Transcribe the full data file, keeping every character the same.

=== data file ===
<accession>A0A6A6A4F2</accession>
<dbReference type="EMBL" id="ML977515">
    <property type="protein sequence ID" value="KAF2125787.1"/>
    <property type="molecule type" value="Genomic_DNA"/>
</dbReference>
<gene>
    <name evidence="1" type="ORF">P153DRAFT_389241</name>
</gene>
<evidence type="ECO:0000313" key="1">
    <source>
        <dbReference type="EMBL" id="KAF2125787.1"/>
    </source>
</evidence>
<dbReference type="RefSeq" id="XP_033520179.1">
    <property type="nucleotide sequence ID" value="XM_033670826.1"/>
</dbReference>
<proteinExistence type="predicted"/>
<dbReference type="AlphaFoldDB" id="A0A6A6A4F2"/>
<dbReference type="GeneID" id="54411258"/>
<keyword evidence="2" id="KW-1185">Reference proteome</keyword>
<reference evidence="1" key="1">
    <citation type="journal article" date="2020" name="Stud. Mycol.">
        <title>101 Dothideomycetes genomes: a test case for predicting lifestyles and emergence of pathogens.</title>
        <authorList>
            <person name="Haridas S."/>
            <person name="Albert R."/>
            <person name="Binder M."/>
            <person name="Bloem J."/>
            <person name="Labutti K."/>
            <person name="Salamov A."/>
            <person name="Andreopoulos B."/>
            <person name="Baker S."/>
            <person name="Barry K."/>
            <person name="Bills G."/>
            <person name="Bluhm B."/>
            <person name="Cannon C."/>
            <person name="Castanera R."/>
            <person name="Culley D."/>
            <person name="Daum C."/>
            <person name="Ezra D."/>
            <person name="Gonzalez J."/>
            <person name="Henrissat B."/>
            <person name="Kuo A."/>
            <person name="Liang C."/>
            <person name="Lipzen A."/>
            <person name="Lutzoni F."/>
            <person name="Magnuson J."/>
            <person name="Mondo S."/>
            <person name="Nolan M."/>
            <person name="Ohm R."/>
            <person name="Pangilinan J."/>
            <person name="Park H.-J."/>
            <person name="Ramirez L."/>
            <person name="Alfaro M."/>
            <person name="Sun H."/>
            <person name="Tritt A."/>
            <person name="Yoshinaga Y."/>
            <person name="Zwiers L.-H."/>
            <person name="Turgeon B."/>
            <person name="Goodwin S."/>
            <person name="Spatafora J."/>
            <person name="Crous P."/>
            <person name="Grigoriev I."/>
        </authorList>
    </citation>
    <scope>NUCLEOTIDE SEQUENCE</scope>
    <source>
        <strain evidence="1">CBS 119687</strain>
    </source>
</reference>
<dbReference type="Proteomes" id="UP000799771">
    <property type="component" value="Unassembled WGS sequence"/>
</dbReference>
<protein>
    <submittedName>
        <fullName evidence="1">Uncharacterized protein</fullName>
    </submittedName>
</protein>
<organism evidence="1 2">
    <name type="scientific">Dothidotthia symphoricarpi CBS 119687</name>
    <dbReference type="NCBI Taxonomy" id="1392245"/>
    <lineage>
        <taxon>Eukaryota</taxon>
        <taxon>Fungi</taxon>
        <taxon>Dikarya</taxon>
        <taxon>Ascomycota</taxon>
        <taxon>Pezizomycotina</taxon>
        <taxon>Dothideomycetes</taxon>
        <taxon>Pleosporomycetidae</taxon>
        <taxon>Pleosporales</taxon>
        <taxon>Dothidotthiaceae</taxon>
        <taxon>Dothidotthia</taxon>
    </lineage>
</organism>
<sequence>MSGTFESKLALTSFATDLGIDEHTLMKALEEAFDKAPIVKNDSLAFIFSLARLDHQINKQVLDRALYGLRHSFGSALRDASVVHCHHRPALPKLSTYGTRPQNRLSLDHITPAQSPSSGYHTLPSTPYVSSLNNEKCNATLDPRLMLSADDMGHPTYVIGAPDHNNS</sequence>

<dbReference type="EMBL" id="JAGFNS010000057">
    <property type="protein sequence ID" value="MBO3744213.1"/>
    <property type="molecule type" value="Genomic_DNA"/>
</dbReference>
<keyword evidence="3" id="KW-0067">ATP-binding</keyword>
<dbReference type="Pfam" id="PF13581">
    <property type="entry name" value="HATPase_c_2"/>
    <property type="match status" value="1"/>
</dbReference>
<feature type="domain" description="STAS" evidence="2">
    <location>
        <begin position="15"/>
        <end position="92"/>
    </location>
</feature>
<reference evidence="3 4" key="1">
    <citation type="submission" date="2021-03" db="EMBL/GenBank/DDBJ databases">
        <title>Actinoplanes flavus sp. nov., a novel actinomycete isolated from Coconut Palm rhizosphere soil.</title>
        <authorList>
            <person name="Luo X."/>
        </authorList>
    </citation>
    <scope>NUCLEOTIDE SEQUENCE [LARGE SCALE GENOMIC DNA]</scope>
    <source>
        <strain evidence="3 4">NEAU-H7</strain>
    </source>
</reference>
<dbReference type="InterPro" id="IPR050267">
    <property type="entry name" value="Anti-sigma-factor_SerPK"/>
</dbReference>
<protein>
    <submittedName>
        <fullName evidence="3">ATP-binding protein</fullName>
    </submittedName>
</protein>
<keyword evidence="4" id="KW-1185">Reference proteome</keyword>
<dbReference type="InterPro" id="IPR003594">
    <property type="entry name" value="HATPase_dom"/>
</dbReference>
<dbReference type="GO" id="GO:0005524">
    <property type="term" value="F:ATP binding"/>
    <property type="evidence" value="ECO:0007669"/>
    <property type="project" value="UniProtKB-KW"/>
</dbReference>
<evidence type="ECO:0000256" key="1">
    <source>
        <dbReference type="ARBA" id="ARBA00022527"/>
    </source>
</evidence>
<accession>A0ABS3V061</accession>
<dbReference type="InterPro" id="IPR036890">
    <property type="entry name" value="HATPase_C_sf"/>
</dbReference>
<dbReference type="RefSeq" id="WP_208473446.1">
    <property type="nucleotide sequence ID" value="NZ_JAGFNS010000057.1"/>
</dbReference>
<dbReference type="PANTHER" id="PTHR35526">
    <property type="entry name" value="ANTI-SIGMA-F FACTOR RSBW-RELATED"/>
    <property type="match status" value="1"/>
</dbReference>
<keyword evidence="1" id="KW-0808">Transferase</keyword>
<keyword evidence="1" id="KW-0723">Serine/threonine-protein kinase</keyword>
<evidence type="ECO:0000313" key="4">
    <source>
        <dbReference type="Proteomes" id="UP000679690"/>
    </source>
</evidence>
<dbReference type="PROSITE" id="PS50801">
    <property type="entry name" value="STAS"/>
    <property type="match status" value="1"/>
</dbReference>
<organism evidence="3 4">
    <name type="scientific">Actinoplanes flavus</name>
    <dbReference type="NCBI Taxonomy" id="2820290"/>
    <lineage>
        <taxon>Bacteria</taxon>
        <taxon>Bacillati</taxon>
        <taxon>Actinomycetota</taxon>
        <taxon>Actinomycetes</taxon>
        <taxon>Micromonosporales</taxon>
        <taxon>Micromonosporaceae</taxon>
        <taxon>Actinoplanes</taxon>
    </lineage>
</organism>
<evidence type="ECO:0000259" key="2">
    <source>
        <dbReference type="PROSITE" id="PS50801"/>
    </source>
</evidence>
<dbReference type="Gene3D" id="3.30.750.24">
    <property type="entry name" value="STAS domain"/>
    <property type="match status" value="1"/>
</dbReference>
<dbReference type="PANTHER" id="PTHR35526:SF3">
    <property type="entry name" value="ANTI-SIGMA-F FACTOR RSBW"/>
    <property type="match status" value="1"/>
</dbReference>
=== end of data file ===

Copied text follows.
<accession>A0A6A6A4F2</accession>
<dbReference type="EMBL" id="ML977515">
    <property type="protein sequence ID" value="KAF2125787.1"/>
    <property type="molecule type" value="Genomic_DNA"/>
</dbReference>
<gene>
    <name evidence="1" type="ORF">P153DRAFT_389241</name>
</gene>
<evidence type="ECO:0000313" key="1">
    <source>
        <dbReference type="EMBL" id="KAF2125787.1"/>
    </source>
</evidence>
<dbReference type="RefSeq" id="XP_033520179.1">
    <property type="nucleotide sequence ID" value="XM_033670826.1"/>
</dbReference>
<proteinExistence type="predicted"/>
<dbReference type="AlphaFoldDB" id="A0A6A6A4F2"/>
<dbReference type="GeneID" id="54411258"/>
<keyword evidence="2" id="KW-1185">Reference proteome</keyword>
<reference evidence="1" key="1">
    <citation type="journal article" date="2020" name="Stud. Mycol.">
        <title>101 Dothideomycetes genomes: a test case for predicting lifestyles and emergence of pathogens.</title>
        <authorList>
            <person name="Haridas S."/>
            <person name="Albert R."/>
            <person name="Binder M."/>
            <person name="Bloem J."/>
            <person name="Labutti K."/>
            <person name="Salamov A."/>
            <person name="Andreopoulos B."/>
            <person name="Baker S."/>
            <person name="Barry K."/>
            <person name="Bills G."/>
            <person name="Bluhm B."/>
            <person name="Cannon C."/>
            <person name="Castanera R."/>
            <person name="Culley D."/>
            <person name="Daum C."/>
            <person name="Ezra D."/>
            <person name="Gonzalez J."/>
            <person name="Henrissat B."/>
            <person name="Kuo A."/>
            <person name="Liang C."/>
            <person name="Lipzen A."/>
            <person name="Lutzoni F."/>
            <person name="Magnuson J."/>
            <person name="Mondo S."/>
            <person name="Nolan M."/>
            <person name="Ohm R."/>
            <person name="Pangilinan J."/>
            <person name="Park H.-J."/>
            <person name="Ramirez L."/>
            <person name="Alfaro M."/>
            <person name="Sun H."/>
            <person name="Tritt A."/>
            <person name="Yoshinaga Y."/>
            <person name="Zwiers L.-H."/>
            <person name="Turgeon B."/>
            <person name="Goodwin S."/>
            <person name="Spatafora J."/>
            <person name="Crous P."/>
            <person name="Grigoriev I."/>
        </authorList>
    </citation>
    <scope>NUCLEOTIDE SEQUENCE</scope>
    <source>
        <strain evidence="1">CBS 119687</strain>
    </source>
</reference>
<dbReference type="Proteomes" id="UP000799771">
    <property type="component" value="Unassembled WGS sequence"/>
</dbReference>
<protein>
    <submittedName>
        <fullName evidence="1">Uncharacterized protein</fullName>
    </submittedName>
</protein>
<organism evidence="1 2">
    <name type="scientific">Dothidotthia symphoricarpi CBS 119687</name>
    <dbReference type="NCBI Taxonomy" id="1392245"/>
    <lineage>
        <taxon>Eukaryota</taxon>
        <taxon>Fungi</taxon>
        <taxon>Dikarya</taxon>
        <taxon>Ascomycota</taxon>
        <taxon>Pezizomycotina</taxon>
        <taxon>Dothideomycetes</taxon>
        <taxon>Pleosporomycetidae</taxon>
        <taxon>Pleosporales</taxon>
        <taxon>Dothidotthiaceae</taxon>
        <taxon>Dothidotthia</taxon>
    </lineage>
</organism>
<sequence>MSGTFESKLALTSFATDLGIDEHTLMKALEEAFDKAPIVKNDSLAFIFSLARLDHQINKQVLDRALYGLRHSFGSALRDASVVHCHHRPALPKLSTYGTRPQNRLSLDHITPAQSPSSGYHTLPSTPYVSSLNNEKCNATLDPRLMLSADDMGHPTYVIGAPDHNNS</sequence>

<dbReference type="EMBL" id="JAGFNS010000057">
    <property type="protein sequence ID" value="MBO3744213.1"/>
    <property type="molecule type" value="Genomic_DNA"/>
</dbReference>
<keyword evidence="3" id="KW-0067">ATP-binding</keyword>
<dbReference type="Pfam" id="PF13581">
    <property type="entry name" value="HATPase_c_2"/>
    <property type="match status" value="1"/>
</dbReference>
<feature type="domain" description="STAS" evidence="2">
    <location>
        <begin position="15"/>
        <end position="92"/>
    </location>
</feature>
<reference evidence="3 4" key="1">
    <citation type="submission" date="2021-03" db="EMBL/GenBank/DDBJ databases">
        <title>Actinoplanes flavus sp. nov., a novel actinomycete isolated from Coconut Palm rhizosphere soil.</title>
        <authorList>
            <person name="Luo X."/>
        </authorList>
    </citation>
    <scope>NUCLEOTIDE SEQUENCE [LARGE SCALE GENOMIC DNA]</scope>
    <source>
        <strain evidence="3 4">NEAU-H7</strain>
    </source>
</reference>
<dbReference type="InterPro" id="IPR050267">
    <property type="entry name" value="Anti-sigma-factor_SerPK"/>
</dbReference>
<protein>
    <submittedName>
        <fullName evidence="3">ATP-binding protein</fullName>
    </submittedName>
</protein>
<keyword evidence="4" id="KW-1185">Reference proteome</keyword>
<dbReference type="InterPro" id="IPR003594">
    <property type="entry name" value="HATPase_dom"/>
</dbReference>
<dbReference type="GO" id="GO:0005524">
    <property type="term" value="F:ATP binding"/>
    <property type="evidence" value="ECO:0007669"/>
    <property type="project" value="UniProtKB-KW"/>
</dbReference>
<evidence type="ECO:0000256" key="1">
    <source>
        <dbReference type="ARBA" id="ARBA00022527"/>
    </source>
</evidence>
<accession>A0ABS3V061</accession>
<dbReference type="InterPro" id="IPR036890">
    <property type="entry name" value="HATPase_C_sf"/>
</dbReference>
<dbReference type="RefSeq" id="WP_208473446.1">
    <property type="nucleotide sequence ID" value="NZ_JAGFNS010000057.1"/>
</dbReference>
<dbReference type="PANTHER" id="PTHR35526">
    <property type="entry name" value="ANTI-SIGMA-F FACTOR RSBW-RELATED"/>
    <property type="match status" value="1"/>
</dbReference>
<keyword evidence="1" id="KW-0808">Transferase</keyword>
<keyword evidence="1" id="KW-0723">Serine/threonine-protein kinase</keyword>
<evidence type="ECO:0000313" key="4">
    <source>
        <dbReference type="Proteomes" id="UP000679690"/>
    </source>
</evidence>
<dbReference type="PROSITE" id="PS50801">
    <property type="entry name" value="STAS"/>
    <property type="match status" value="1"/>
</dbReference>
<organism evidence="3 4">
    <name type="scientific">Actinoplanes flavus</name>
    <dbReference type="NCBI Taxonomy" id="2820290"/>
    <lineage>
        <taxon>Bacteria</taxon>
        <taxon>Bacillati</taxon>
        <taxon>Actinomycetota</taxon>
        <taxon>Actinomycetes</taxon>
        <taxon>Micromonosporales</taxon>
        <taxon>Micromonosporaceae</taxon>
        <taxon>Actinoplanes</taxon>
    </lineage>
</organism>
<evidence type="ECO:0000259" key="2">
    <source>
        <dbReference type="PROSITE" id="PS50801"/>
    </source>
</evidence>
<dbReference type="Gene3D" id="3.30.750.24">
    <property type="entry name" value="STAS domain"/>
    <property type="match status" value="1"/>
</dbReference>
<dbReference type="PANTHER" id="PTHR35526:SF3">
    <property type="entry name" value="ANTI-SIGMA-F FACTOR RSBW"/>
    <property type="match status" value="1"/>
</dbReference>